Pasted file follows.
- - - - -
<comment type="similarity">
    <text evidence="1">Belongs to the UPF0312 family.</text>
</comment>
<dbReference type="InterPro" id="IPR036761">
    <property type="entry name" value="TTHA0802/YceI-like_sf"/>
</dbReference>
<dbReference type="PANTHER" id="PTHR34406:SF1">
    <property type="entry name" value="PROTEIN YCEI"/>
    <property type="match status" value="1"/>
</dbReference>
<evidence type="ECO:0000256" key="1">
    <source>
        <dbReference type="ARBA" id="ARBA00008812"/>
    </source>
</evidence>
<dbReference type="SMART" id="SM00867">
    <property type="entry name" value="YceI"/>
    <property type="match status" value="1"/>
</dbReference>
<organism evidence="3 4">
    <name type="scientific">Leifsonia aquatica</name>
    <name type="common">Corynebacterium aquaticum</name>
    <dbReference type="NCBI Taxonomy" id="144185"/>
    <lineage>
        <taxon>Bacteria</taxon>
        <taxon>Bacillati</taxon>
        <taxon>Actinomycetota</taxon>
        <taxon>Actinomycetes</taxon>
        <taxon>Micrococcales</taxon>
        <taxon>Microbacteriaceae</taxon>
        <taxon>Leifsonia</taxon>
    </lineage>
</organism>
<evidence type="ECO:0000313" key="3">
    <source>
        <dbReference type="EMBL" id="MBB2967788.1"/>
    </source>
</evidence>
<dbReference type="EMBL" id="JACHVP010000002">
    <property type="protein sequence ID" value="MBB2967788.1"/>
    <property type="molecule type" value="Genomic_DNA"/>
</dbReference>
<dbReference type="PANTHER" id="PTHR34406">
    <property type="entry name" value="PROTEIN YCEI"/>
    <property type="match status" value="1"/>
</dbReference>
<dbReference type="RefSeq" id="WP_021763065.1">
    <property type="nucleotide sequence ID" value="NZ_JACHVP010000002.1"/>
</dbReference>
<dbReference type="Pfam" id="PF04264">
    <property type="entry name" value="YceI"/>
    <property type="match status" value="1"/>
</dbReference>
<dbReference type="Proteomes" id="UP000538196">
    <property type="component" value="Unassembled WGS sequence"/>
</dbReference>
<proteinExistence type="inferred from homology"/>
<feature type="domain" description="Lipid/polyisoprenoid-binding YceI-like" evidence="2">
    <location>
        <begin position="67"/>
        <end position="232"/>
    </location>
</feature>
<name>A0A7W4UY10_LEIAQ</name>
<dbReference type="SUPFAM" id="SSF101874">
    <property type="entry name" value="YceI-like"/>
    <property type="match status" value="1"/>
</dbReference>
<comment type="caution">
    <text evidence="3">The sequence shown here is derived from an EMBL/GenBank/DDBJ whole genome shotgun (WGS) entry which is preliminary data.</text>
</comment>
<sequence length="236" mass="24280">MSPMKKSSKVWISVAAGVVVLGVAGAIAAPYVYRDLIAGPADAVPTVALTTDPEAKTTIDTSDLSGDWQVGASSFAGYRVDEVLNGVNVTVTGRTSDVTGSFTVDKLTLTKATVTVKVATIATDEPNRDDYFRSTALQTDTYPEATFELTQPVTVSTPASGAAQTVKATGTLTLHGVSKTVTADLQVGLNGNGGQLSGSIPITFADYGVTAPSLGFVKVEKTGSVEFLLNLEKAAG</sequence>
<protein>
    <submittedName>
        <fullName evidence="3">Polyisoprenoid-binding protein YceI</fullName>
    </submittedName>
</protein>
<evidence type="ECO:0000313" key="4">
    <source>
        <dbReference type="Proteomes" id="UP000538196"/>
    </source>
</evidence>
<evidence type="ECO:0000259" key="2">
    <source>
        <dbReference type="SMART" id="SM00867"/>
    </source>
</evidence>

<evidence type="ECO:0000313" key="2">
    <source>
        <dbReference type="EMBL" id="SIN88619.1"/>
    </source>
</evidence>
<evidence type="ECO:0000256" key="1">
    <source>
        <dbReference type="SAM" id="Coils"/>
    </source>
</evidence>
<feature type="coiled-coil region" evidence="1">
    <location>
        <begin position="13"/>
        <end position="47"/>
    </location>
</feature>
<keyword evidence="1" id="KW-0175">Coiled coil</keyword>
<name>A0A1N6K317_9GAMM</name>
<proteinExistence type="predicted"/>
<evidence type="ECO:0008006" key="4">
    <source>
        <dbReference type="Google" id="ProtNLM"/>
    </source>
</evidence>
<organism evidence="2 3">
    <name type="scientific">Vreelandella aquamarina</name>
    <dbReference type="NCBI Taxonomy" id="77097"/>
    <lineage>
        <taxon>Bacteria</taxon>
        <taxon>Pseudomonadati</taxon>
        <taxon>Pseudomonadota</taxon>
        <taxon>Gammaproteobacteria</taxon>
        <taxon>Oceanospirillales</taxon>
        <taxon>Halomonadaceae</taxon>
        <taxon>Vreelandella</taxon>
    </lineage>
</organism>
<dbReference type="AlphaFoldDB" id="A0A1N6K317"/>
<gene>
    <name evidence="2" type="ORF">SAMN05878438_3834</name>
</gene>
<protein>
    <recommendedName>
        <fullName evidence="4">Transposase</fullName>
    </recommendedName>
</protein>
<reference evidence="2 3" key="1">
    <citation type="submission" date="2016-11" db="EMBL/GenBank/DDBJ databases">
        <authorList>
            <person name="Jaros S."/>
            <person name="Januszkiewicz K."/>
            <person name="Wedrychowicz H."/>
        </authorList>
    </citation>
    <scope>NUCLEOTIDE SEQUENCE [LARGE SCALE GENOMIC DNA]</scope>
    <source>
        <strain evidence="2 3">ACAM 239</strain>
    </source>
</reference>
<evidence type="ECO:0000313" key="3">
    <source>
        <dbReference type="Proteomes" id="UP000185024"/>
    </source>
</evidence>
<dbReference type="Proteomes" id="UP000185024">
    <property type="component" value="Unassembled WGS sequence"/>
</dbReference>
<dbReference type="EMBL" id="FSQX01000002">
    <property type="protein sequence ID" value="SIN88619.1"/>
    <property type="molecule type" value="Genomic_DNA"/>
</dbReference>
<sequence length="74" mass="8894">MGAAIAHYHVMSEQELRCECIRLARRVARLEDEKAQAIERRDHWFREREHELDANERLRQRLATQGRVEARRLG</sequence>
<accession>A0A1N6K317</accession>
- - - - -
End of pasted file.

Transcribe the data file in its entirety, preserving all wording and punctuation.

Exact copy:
<comment type="similarity">
    <text evidence="1">Belongs to the UPF0312 family.</text>
</comment>
<dbReference type="InterPro" id="IPR036761">
    <property type="entry name" value="TTHA0802/YceI-like_sf"/>
</dbReference>
<dbReference type="PANTHER" id="PTHR34406:SF1">
    <property type="entry name" value="PROTEIN YCEI"/>
    <property type="match status" value="1"/>
</dbReference>
<evidence type="ECO:0000256" key="1">
    <source>
        <dbReference type="ARBA" id="ARBA00008812"/>
    </source>
</evidence>
<dbReference type="SMART" id="SM00867">
    <property type="entry name" value="YceI"/>
    <property type="match status" value="1"/>
</dbReference>
<organism evidence="3 4">
    <name type="scientific">Leifsonia aquatica</name>
    <name type="common">Corynebacterium aquaticum</name>
    <dbReference type="NCBI Taxonomy" id="144185"/>
    <lineage>
        <taxon>Bacteria</taxon>
        <taxon>Bacillati</taxon>
        <taxon>Actinomycetota</taxon>
        <taxon>Actinomycetes</taxon>
        <taxon>Micrococcales</taxon>
        <taxon>Microbacteriaceae</taxon>
        <taxon>Leifsonia</taxon>
    </lineage>
</organism>
<evidence type="ECO:0000313" key="3">
    <source>
        <dbReference type="EMBL" id="MBB2967788.1"/>
    </source>
</evidence>
<dbReference type="EMBL" id="JACHVP010000002">
    <property type="protein sequence ID" value="MBB2967788.1"/>
    <property type="molecule type" value="Genomic_DNA"/>
</dbReference>
<dbReference type="PANTHER" id="PTHR34406">
    <property type="entry name" value="PROTEIN YCEI"/>
    <property type="match status" value="1"/>
</dbReference>
<dbReference type="RefSeq" id="WP_021763065.1">
    <property type="nucleotide sequence ID" value="NZ_JACHVP010000002.1"/>
</dbReference>
<dbReference type="Pfam" id="PF04264">
    <property type="entry name" value="YceI"/>
    <property type="match status" value="1"/>
</dbReference>
<dbReference type="Proteomes" id="UP000538196">
    <property type="component" value="Unassembled WGS sequence"/>
</dbReference>
<proteinExistence type="inferred from homology"/>
<feature type="domain" description="Lipid/polyisoprenoid-binding YceI-like" evidence="2">
    <location>
        <begin position="67"/>
        <end position="232"/>
    </location>
</feature>
<name>A0A7W4UY10_LEIAQ</name>
<dbReference type="SUPFAM" id="SSF101874">
    <property type="entry name" value="YceI-like"/>
    <property type="match status" value="1"/>
</dbReference>
<comment type="caution">
    <text evidence="3">The sequence shown here is derived from an EMBL/GenBank/DDBJ whole genome shotgun (WGS) entry which is preliminary data.</text>
</comment>
<sequence length="236" mass="24280">MSPMKKSSKVWISVAAGVVVLGVAGAIAAPYVYRDLIAGPADAVPTVALTTDPEAKTTIDTSDLSGDWQVGASSFAGYRVDEVLNGVNVTVTGRTSDVTGSFTVDKLTLTKATVTVKVATIATDEPNRDDYFRSTALQTDTYPEATFELTQPVTVSTPASGAAQTVKATGTLTLHGVSKTVTADLQVGLNGNGGQLSGSIPITFADYGVTAPSLGFVKVEKTGSVEFLLNLEKAAG</sequence>
<protein>
    <submittedName>
        <fullName evidence="3">Polyisoprenoid-binding protein YceI</fullName>
    </submittedName>
</protein>
<evidence type="ECO:0000313" key="4">
    <source>
        <dbReference type="Proteomes" id="UP000538196"/>
    </source>
</evidence>
<evidence type="ECO:0000259" key="2">
    <source>
        <dbReference type="SMART" id="SM00867"/>
    </source>
</evidence>

<evidence type="ECO:0000313" key="2">
    <source>
        <dbReference type="EMBL" id="SIN88619.1"/>
    </source>
</evidence>
<evidence type="ECO:0000256" key="1">
    <source>
        <dbReference type="SAM" id="Coils"/>
    </source>
</evidence>
<feature type="coiled-coil region" evidence="1">
    <location>
        <begin position="13"/>
        <end position="47"/>
    </location>
</feature>
<keyword evidence="1" id="KW-0175">Coiled coil</keyword>
<name>A0A1N6K317_9GAMM</name>
<proteinExistence type="predicted"/>
<evidence type="ECO:0008006" key="4">
    <source>
        <dbReference type="Google" id="ProtNLM"/>
    </source>
</evidence>
<organism evidence="2 3">
    <name type="scientific">Vreelandella aquamarina</name>
    <dbReference type="NCBI Taxonomy" id="77097"/>
    <lineage>
        <taxon>Bacteria</taxon>
        <taxon>Pseudomonadati</taxon>
        <taxon>Pseudomonadota</taxon>
        <taxon>Gammaproteobacteria</taxon>
        <taxon>Oceanospirillales</taxon>
        <taxon>Halomonadaceae</taxon>
        <taxon>Vreelandella</taxon>
    </lineage>
</organism>
<dbReference type="AlphaFoldDB" id="A0A1N6K317"/>
<gene>
    <name evidence="2" type="ORF">SAMN05878438_3834</name>
</gene>
<protein>
    <recommendedName>
        <fullName evidence="4">Transposase</fullName>
    </recommendedName>
</protein>
<reference evidence="2 3" key="1">
    <citation type="submission" date="2016-11" db="EMBL/GenBank/DDBJ databases">
        <authorList>
            <person name="Jaros S."/>
            <person name="Januszkiewicz K."/>
            <person name="Wedrychowicz H."/>
        </authorList>
    </citation>
    <scope>NUCLEOTIDE SEQUENCE [LARGE SCALE GENOMIC DNA]</scope>
    <source>
        <strain evidence="2 3">ACAM 239</strain>
    </source>
</reference>
<evidence type="ECO:0000313" key="3">
    <source>
        <dbReference type="Proteomes" id="UP000185024"/>
    </source>
</evidence>
<dbReference type="Proteomes" id="UP000185024">
    <property type="component" value="Unassembled WGS sequence"/>
</dbReference>
<dbReference type="EMBL" id="FSQX01000002">
    <property type="protein sequence ID" value="SIN88619.1"/>
    <property type="molecule type" value="Genomic_DNA"/>
</dbReference>
<sequence length="74" mass="8894">MGAAIAHYHVMSEQELRCECIRLARRVARLEDEKAQAIERRDHWFREREHELDANERLRQRLATQGRVEARRLG</sequence>
<accession>A0A1N6K317</accession>